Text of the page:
Anyway, for flavor, the important thing is brining or otherwise drawing out the moisture from your eggplant first before you get to frying and braising. My recipe below, adapted from Kenji's, seems like it's not that different from my previous one, adapted from Grace Yang's, but the brining step actually makes a big difference. Besides what I've discussed above, the shorter searing and cooking time means that it doesn't need to braise for very long either, which means you don't need to add the extra water in my previous recipe for the braising to soften the eggplant. The sauce gets thick quick, and the flavors are just stronger and clearer. This is how I'm making Sichuanese eggplant moving forward.
“Fish Fragrant” Eggplant Yu Xiang Qie Zi
1 lb. Chinese or Japanese eggplants (about 2 large Chinese ones--Japanese eggplants are smaller), trimmed, split into quarters lengthwise and cut into 3- to 4-inch lengths
Peanut or vegetable oil for shallow frying
3 dried red Chinese chilies, sliced, seeds discarded (or Thai bird chilies, any small hot red chili)
~1-inch knob ginger, minced (about 1 TBS)
3 medium cloves garlic, minced (about 1 TBS)
3 scallions, whites thinly sliced, greens cut into 1/3-inch segments (keep scallion whites and greens separated)
1½ TBS Sichuanese chili broad bean paste (doubanjiang)
1 TBS rice wine for cooking
1 tsp sugar
1 scant TBS soy sauce
1 TBS black or chinkiang vinegar (use a not-too-fancy balsamic vinegar in its place if unavailable)
1 tsp tapioca starch (or corn starch)
Roughly chopped fresh cilantro leaves, for garnish
- Combine 6 TBS salt with 6 cups water in a very large mixing bowl (1 TBS salt per cup of water), stirring to dissolve the salt. Add eggplant pieces, skin-side up, and set aside to soak for about 15 minutes. If that’s not enough salt water, add more in the same ratio until all your eggplant has exposure to the brine.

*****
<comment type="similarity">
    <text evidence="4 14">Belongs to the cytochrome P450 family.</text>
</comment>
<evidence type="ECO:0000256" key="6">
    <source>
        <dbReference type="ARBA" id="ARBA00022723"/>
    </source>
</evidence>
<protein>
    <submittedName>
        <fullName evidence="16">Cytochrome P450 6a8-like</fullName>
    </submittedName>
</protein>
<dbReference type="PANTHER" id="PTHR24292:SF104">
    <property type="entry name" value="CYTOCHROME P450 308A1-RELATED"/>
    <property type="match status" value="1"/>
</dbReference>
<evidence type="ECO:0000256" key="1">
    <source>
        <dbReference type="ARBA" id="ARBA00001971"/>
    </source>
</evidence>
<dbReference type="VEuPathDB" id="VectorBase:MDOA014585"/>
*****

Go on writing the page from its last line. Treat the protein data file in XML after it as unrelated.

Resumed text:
- In a small bowl, combine rice wine, sugar, soy sauce, and black vinegar. Add corn starch and stir until dissolved. Set sauce aside. Drain eggplant and spin dry in a salad spinner or pat dry with paper towels.
- Heat ¼-inch of oil in a wok over medium heat until inserting chopsticks into the oil produces small bubbles energetically. Add eggplant in a single layer, skin side down. Cook for about 2 minutes. Remove eggplant from wok and set aside in a bowl while you cook the next batch of eggplant.
- Pour out excess oil (leaving about couple TBS worth in the wok) into a heat-proof container to discard. Add ginger, garlic, scallions, and chilies to the wok. Cook, stirring constantly until fragrant, about 30 seconds. Add broad bean paste and stir until fragrant, about 30 seconds. Add eggplant back into the wok along with scallion greens and turn the heat down to its lowest setting. Give the sauce mixture a stir to mix up the starch that’s settled at the bottom, and pour over the eggplant in the wok.
- Cook, tossing constantly, until sauce is thickened, glossy, and coats eggplant, about a minute (if the sauce over-thickens, thin with a few tablespoons of water). Transfer to a serving bowl, garnish with chopped cilantro leaves, and serve immediately.